Four years after China became the world’s largest auto market, the pace of growth has been relentless. Last year, Chinese consumers bought about 2.7 million more new domestic and foreign brand vehicles than American buyers. In the first six months of this year, the Chinese market leads by almost 3.7 million.
Total U.S. new-auto sales grew by 1.1 percent to 8.15 million vehicles, according to the latest figures from automotive data provider Kelley Blue Book. The U.S. auto market is on track finally to recoup to pre-recession sales levels this year.
At the same time, new-car sales in China so far this year are expected to come in at about 11.81 million, about 9 percent growth, based on an IBTimes estimate using data from the China Association of Automobile Manufacturers for the first five months of the year. (June figures are due out later this month.)
This is welcome news for General Motors Co. (NYSE:GM), the second-largest foreign automaker in China, which has been suffering a public relations crisis over a slew of recalls and the fatal ignition switch flaw in some older mid-sized sedans. Chevrolet sales are starting to feel a consumer backlash in the U.S., but GM said Monday that sales in China have increased 10.5 percent in the first half of 2014, to 1.73 million vehicles.
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“We anticipate sales remaining strong through the end of 2014, as more people – particularly outside China’s major cities – become first-time vehicle buyers,” GM China President Matt Tsien said in a statement.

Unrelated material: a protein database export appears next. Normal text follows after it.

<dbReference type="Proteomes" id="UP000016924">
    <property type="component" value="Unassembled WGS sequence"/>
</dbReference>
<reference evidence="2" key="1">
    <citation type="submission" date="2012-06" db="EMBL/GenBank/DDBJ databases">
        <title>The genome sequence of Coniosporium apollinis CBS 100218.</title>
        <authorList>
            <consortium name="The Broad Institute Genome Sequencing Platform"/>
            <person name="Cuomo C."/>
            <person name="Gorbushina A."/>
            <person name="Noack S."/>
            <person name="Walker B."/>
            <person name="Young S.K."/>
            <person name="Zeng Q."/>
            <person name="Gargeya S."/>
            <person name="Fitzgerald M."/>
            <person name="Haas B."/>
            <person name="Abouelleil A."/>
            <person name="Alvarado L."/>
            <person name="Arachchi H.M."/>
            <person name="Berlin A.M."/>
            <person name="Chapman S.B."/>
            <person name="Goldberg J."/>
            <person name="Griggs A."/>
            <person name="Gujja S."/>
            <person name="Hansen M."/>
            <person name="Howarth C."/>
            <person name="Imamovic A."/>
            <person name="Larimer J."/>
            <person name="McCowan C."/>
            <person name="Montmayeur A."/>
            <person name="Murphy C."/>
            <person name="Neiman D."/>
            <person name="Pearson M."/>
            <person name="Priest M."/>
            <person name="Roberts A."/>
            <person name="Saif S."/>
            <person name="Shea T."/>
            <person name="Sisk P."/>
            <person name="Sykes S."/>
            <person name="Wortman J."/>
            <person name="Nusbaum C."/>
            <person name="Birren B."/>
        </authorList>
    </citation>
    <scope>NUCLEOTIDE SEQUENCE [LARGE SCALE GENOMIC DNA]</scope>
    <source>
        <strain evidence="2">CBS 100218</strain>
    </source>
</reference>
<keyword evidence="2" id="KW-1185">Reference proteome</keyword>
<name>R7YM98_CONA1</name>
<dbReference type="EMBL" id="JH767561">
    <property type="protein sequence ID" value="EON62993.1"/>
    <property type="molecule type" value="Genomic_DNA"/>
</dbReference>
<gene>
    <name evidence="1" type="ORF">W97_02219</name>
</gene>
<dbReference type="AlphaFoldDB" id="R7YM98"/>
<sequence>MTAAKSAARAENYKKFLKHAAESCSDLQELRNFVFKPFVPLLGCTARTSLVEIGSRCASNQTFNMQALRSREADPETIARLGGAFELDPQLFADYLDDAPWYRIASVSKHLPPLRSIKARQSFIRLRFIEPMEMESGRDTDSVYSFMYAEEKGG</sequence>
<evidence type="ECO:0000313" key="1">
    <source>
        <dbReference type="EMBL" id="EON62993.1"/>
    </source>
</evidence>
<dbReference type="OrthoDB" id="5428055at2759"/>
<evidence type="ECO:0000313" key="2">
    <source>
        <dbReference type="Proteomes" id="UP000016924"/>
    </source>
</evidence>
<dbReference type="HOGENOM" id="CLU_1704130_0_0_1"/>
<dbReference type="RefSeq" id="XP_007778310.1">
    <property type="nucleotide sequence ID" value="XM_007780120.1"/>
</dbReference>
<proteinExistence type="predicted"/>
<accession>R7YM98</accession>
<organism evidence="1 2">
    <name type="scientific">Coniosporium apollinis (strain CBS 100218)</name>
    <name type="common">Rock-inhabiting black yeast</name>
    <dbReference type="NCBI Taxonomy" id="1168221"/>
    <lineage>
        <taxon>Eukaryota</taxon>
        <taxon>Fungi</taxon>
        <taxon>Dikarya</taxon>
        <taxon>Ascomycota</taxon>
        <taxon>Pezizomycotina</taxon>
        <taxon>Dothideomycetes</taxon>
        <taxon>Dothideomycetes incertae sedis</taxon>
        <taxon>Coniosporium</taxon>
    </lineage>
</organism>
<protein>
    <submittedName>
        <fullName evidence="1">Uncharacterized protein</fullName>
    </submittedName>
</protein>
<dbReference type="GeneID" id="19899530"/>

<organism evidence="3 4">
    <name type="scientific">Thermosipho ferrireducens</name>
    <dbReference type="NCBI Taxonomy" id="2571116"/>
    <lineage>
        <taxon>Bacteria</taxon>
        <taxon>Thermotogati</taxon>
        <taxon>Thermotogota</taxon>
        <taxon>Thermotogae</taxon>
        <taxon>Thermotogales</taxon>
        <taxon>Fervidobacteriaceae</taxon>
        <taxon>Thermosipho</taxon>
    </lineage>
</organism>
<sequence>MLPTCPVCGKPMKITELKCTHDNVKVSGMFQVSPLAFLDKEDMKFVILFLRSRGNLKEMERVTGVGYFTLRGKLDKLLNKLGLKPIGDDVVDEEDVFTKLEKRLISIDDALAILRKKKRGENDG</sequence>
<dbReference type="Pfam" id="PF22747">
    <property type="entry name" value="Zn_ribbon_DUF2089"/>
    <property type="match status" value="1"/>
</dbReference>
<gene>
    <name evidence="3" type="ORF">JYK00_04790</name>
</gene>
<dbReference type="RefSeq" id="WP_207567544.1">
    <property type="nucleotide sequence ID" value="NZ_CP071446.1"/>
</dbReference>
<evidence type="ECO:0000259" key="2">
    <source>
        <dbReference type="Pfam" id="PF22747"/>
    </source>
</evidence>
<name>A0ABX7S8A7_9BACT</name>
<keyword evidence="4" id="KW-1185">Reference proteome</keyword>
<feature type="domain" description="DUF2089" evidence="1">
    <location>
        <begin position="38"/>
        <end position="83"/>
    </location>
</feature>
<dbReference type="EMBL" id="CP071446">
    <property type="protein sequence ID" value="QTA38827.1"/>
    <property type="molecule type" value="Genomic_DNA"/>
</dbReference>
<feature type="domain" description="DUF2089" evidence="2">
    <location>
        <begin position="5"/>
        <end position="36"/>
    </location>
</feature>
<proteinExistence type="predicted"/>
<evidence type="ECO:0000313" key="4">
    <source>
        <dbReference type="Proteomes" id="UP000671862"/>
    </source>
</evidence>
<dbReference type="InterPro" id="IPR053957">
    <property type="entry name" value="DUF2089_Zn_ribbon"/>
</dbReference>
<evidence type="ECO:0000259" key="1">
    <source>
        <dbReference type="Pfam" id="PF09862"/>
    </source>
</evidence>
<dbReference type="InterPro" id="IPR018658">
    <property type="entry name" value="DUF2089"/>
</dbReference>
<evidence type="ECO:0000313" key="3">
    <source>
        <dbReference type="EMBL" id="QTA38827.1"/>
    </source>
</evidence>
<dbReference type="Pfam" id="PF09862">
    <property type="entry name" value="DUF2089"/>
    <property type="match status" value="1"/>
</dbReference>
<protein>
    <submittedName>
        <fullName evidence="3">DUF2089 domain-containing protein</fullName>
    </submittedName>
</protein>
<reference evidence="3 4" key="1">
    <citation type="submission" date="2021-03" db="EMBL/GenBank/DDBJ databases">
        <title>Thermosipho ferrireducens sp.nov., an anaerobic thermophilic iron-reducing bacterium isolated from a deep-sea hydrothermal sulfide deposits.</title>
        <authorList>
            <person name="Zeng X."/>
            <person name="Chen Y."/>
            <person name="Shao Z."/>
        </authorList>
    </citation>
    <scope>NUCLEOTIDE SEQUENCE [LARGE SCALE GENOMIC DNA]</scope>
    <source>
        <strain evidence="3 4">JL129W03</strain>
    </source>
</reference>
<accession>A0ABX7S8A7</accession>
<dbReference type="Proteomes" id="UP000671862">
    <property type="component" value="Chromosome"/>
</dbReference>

Ford Motor Co. (NYSE:F), a relative newcomer to the Chinese auto market, reported a 35-percent jump in deliveries, to just under 550,000 units. Ford is leagues behind GM and the largest foreign automaker in the country, Germany's Volkswagen AG (FRA:VOW), but is investing to expand its factory floor space and catch up to its competitors.
“We continue to grow our sales network, increase capacity and hire great employees,” said John Lawler, chairman and CEO of Ford China, in a statement.
Foreign automakers are required to form partnerships with domestic producers in China.
GM’s largest joint venture, called Shanghai GM, sold 819,667 vehicles in the first half of the year. SAIC-GM-Wuling sold 883,724 vehicles, while FAW-GM delivered 27,579 units. GM's top three joint ventures (it has 12 in China) boosted sales between 7 percent and 11.5 percent so far this year.
Ford makes passengers cars as Changan Ford. The joint venture reported a 39 percent rise in sales in the first six months, to 286,433 cars, led by strong demand for the Ford Focus. Ford’s commercial vehicle partnership, Jiangling Motors Corp., registered a 21 percent increase to 132,938 vehicles in the first six months of the year.
Car sales in China don’t give up the same profit margins, since many of the vehicles made under these joint ventures are targeting middle and lower-middle class buyers. But high volume can make up for at least part of what’s lost in profit and automakers are banking that China’s growing middle class will continue to strengthen the appetite for high-margin luxury cars and SUVs.